SABENA CHAIRMAN and chief executive, Pierre Godfroid has resigned, to be replaced by Swissair executive Paul Reutlinger. Godfroid ran into a bitter dogfight between the management and the airline unions over a controversial restructuring plan involving a pay freeze and longer working hours. Two other senior Sabena managers have been told to quit.

Godfroid's attempt to push through the controversial 1995-2000 business plan and the continuing impasse between the two sides after a series of damaging strikes, in spite of the intervention of the Belgian authorities, has finally forced his resignation.

The unions blamed the inflexible approach of the Sabena boss in trying to bulldoze through the more-work-for-less-pay plan.

Reutlinger now Swissair executive vice-president marketing and ground services, hopes for a renewed impetus in the stalled talks with the unions. He has already made clear that the business plan remains in force.

Other management changes agreed at the 26 February board meeting, include the appointment of Jan Huyghebaert as chairman, he now heads Belgian holding company Almanijm. Chief operating officer, Gery Daeninck and Raymond Aelvoet, executive vice-president flight operations, have each lost their jobs. Reutlinger's place on the Sabena board, is being taken by Swissair's chief operating officer, Philippe Brugisser.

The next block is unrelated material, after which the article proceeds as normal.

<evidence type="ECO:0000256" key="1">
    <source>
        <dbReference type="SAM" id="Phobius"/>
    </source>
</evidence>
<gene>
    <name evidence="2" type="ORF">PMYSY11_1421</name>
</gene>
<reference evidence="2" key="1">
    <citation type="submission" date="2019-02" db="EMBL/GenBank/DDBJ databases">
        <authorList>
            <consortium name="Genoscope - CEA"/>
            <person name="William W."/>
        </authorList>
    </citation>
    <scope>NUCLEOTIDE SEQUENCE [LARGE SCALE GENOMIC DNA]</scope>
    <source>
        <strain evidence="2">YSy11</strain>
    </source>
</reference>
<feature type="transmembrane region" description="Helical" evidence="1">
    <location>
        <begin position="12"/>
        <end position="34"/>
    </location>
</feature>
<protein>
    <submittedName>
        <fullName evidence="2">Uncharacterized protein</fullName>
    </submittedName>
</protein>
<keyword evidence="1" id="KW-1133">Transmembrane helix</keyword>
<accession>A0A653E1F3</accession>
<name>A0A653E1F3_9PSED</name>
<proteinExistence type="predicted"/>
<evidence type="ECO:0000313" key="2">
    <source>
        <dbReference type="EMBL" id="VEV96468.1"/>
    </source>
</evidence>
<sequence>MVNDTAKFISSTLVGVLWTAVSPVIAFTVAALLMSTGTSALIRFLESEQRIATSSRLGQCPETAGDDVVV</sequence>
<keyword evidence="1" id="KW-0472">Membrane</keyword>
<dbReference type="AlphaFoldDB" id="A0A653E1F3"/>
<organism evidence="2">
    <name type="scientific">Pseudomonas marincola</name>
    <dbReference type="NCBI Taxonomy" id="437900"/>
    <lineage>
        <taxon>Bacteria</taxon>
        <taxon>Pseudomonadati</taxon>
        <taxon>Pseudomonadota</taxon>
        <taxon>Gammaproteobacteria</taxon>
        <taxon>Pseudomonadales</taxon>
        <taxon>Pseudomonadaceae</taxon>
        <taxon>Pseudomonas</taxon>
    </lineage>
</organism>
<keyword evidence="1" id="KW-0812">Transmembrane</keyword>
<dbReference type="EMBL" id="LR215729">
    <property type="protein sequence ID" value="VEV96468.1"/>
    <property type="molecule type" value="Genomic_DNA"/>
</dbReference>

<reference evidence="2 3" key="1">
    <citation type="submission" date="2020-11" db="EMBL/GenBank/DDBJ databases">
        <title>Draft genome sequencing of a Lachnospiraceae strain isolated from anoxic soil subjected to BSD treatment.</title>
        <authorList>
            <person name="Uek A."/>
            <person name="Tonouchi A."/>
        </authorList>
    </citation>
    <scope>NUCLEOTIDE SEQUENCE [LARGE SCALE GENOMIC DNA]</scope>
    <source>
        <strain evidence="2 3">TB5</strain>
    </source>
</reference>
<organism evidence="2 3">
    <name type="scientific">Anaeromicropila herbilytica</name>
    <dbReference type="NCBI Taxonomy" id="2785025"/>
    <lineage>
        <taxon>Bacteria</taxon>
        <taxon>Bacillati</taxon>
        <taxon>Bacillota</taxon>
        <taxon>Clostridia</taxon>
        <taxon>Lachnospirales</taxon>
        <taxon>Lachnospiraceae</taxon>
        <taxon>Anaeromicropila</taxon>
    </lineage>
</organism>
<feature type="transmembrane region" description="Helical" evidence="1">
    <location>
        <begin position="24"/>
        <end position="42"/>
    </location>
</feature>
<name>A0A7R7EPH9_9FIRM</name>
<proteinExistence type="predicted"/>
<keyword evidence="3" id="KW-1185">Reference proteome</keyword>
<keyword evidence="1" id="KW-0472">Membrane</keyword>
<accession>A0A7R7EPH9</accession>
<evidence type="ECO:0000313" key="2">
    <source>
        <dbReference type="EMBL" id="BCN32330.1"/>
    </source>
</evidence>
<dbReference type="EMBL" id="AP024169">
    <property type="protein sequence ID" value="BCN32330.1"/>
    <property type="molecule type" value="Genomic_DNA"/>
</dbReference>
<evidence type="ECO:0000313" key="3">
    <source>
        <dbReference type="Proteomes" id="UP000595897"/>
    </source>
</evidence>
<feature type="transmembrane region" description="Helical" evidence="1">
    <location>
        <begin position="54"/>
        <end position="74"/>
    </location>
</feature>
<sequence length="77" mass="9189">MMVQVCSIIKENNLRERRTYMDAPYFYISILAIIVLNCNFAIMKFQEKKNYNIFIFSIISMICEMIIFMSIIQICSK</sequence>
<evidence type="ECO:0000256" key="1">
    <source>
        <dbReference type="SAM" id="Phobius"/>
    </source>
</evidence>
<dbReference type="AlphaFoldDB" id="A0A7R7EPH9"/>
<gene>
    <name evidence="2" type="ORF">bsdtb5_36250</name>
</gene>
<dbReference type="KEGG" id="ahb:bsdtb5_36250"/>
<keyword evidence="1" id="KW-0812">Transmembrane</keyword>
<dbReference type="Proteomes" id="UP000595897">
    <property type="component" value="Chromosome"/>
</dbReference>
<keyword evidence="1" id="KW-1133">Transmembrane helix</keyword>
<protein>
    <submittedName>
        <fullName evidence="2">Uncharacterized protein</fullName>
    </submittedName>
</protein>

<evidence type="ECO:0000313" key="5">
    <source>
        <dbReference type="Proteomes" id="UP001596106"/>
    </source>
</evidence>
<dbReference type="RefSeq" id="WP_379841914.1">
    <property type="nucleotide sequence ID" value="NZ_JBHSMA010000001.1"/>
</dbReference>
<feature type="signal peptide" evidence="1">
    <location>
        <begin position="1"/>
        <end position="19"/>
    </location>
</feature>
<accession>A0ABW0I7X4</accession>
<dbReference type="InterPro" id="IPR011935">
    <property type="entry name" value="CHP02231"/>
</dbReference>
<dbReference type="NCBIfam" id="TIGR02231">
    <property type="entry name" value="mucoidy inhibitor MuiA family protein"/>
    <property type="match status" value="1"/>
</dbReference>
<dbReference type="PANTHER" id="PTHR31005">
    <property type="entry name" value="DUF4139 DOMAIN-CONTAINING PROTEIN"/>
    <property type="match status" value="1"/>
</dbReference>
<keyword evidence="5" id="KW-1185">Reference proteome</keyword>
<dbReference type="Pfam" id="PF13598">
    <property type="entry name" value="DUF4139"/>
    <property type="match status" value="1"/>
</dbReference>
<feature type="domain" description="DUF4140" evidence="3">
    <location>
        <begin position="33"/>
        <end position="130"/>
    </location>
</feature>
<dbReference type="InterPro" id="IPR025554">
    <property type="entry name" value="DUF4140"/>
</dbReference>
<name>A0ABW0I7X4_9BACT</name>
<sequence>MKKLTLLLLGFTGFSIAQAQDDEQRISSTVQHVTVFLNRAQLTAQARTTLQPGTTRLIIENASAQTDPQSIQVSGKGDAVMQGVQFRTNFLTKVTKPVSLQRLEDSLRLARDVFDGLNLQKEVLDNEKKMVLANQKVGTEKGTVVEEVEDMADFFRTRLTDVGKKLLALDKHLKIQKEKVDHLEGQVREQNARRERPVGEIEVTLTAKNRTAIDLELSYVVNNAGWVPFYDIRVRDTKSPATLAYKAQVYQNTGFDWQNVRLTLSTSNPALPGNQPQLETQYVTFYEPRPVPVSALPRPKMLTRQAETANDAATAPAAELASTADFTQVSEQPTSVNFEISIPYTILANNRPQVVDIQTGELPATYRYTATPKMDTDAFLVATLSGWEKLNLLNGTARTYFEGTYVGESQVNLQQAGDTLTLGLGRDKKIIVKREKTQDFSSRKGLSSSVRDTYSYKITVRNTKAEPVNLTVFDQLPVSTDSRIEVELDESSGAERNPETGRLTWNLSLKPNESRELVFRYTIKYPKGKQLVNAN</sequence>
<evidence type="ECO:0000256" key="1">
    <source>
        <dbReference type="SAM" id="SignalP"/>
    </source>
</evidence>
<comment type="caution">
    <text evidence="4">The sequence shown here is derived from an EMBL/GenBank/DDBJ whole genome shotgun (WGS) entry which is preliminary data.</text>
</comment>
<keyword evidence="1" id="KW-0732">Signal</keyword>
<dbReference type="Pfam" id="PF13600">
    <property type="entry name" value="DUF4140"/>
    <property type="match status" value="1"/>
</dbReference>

Sabena, 49.5% owned by Swissair, did better than expected in 1995, posting a consolidated deficit of BFr530 million ($17.5m) in 1995, compared to BFr1.22 billion, in 1994.

The result includes an operating profit of BFr3 million, in spite of 29 days of industrial action by Sabena staff, firemen and air traffic controllers at Brussels Airport.

Consolidated results, for the Sabena Group, show a loss of BFr1.62 billion with the airline suffering a loss, after provisions of BFr1.98 billion.

Source: Flight International